The Trumbull Youth Association will present Ragtime to audiences on August 3 - 5 as its annual summer musical.

The show explores racial and ethnic discrimination through the intersection of three different families during the turn of the 20th Century. The lives of an upper class New Rochelle family, an African American family from Harlem and an immigrant Jewish family are woven together through current events, historical figures and – most importantly - music. This uncensored production of Ragtime offers a timely presentation of a uniquely American story, with all its struggles and triumphs.

In casting for the show, director Brett Boles prioritized recruiting high-school and young adult cast members from a variety of backgrounds.

“I saw Ragtime as an opportunity to expand our TYA family into a more diverse body … and I very much look forward to having all of our new family members return year after year for more,” he said.

Boles achieved his goal, as cast members hail from many surrounding communities, including Ansonia, Bridgeport, Derby, Fairfield, Milford, Monroe, Newtown, Norwalk, Sandy Hook, Shelton, Stratford and Trumbull.

Ragtime is a departure from TYA’s recent summer musical productions which have included more “family-friendly” fare, such as last year’s production of The Little Mermaid. This more challenging show for 2017 is part of an effort to promote community and understanding, Boles said.

The message of Ragtime “is one of building bridges and focusing on the things that make us the same — the things that make us human, regardless of race, ethnicity, sexual or gender identity, or any of the other differences that exist between us,” he said. “It is the obligation of the arts to expose these issues and initiate conversation.”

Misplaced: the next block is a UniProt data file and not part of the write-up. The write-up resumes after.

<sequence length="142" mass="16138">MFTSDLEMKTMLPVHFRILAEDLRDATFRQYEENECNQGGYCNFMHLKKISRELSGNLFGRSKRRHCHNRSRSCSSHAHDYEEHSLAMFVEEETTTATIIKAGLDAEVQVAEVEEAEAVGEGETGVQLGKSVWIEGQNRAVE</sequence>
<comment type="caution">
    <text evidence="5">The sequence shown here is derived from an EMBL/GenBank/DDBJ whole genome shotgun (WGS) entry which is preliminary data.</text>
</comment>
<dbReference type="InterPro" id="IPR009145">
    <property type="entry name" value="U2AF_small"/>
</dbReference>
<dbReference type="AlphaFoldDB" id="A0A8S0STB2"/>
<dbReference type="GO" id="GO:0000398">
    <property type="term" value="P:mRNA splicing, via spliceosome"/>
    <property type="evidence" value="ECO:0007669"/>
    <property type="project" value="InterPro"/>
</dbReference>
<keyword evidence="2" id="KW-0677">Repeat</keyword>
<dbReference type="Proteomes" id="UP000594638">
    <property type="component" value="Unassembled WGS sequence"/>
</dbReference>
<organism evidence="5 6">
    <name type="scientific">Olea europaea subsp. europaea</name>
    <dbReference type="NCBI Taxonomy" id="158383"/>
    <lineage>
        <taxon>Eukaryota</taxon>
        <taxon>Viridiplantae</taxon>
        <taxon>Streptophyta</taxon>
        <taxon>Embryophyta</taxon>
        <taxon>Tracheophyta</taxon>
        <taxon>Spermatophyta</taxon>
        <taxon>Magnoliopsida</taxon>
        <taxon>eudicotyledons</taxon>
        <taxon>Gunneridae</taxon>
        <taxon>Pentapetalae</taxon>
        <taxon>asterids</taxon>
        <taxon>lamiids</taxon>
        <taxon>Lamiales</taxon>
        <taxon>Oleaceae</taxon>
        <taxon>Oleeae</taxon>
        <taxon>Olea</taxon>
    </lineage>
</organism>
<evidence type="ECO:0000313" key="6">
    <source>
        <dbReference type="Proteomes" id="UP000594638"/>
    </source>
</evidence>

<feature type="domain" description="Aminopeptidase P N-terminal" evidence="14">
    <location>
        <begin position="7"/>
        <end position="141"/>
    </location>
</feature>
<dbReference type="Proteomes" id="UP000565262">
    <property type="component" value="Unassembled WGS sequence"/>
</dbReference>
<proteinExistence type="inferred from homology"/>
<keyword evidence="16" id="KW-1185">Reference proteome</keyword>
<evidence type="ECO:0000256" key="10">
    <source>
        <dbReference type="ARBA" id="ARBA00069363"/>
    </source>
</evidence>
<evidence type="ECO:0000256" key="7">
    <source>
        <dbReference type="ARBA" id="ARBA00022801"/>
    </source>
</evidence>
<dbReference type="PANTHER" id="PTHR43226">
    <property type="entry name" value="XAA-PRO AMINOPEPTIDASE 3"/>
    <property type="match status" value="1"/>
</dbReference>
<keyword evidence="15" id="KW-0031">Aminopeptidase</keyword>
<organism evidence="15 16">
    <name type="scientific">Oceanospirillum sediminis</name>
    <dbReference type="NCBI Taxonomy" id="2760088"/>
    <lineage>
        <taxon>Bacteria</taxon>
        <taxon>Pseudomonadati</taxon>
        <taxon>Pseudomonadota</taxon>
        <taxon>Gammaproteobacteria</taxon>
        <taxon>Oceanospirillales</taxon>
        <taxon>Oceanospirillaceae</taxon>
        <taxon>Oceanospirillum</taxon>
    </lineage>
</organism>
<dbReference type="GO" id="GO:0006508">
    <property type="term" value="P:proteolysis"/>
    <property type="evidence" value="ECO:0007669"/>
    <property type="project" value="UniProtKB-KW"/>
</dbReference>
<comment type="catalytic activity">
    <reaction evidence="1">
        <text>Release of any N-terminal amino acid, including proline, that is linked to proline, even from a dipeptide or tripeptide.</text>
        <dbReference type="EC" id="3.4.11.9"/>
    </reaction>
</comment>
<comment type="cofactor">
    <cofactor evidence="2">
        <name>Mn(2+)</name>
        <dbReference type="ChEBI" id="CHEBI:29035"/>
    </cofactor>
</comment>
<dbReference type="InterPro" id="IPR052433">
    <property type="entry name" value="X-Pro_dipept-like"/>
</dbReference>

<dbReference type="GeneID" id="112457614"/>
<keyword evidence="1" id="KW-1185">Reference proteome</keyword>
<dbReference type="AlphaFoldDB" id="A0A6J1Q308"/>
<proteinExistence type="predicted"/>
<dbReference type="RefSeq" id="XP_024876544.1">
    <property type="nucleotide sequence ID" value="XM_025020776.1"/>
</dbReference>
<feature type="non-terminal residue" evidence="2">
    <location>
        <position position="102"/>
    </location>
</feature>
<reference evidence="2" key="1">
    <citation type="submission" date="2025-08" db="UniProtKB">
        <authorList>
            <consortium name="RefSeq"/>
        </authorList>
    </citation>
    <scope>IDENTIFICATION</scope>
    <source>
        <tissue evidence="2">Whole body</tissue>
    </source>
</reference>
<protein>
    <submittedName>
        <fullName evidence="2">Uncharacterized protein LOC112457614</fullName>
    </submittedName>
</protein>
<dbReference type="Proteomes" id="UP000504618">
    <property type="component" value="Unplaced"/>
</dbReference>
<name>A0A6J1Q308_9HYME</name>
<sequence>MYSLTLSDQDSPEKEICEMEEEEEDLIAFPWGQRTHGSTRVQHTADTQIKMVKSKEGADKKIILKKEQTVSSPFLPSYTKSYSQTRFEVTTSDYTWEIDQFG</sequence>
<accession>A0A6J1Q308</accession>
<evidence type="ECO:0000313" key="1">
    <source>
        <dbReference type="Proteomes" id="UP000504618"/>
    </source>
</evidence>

The TYA summer musical began as a community project in 1969 when it mounted its first show, West Side Story. This tradition of programming has continued for 48 years, with co-producers Merial Cornell and Mary Joan Wright currently at the helm. Participants experience the full range of challenges and benefits associated with theater production.

Essential life skills such as teamwork, presence, and appreciation for the creative process are embedded in building a show from the ground up,” Wright said.

This year, cast and crew have the opportunity to work with professional artists, including Boles, returning music director, David Harris, and returning choreographer, Lisa Minnilli.

Performances at the Trumbull High School auditorium begin Thursday, Aug. 3 and continue through the weekend. For information, show times and tickets visit trumbullyouth.org. Parents should be aware that while the show offers important lessons for middle-school children and older, it does contain some mild profanity and simulated violence. Therefore, it may not be appropriate for elementary-school age and younger children.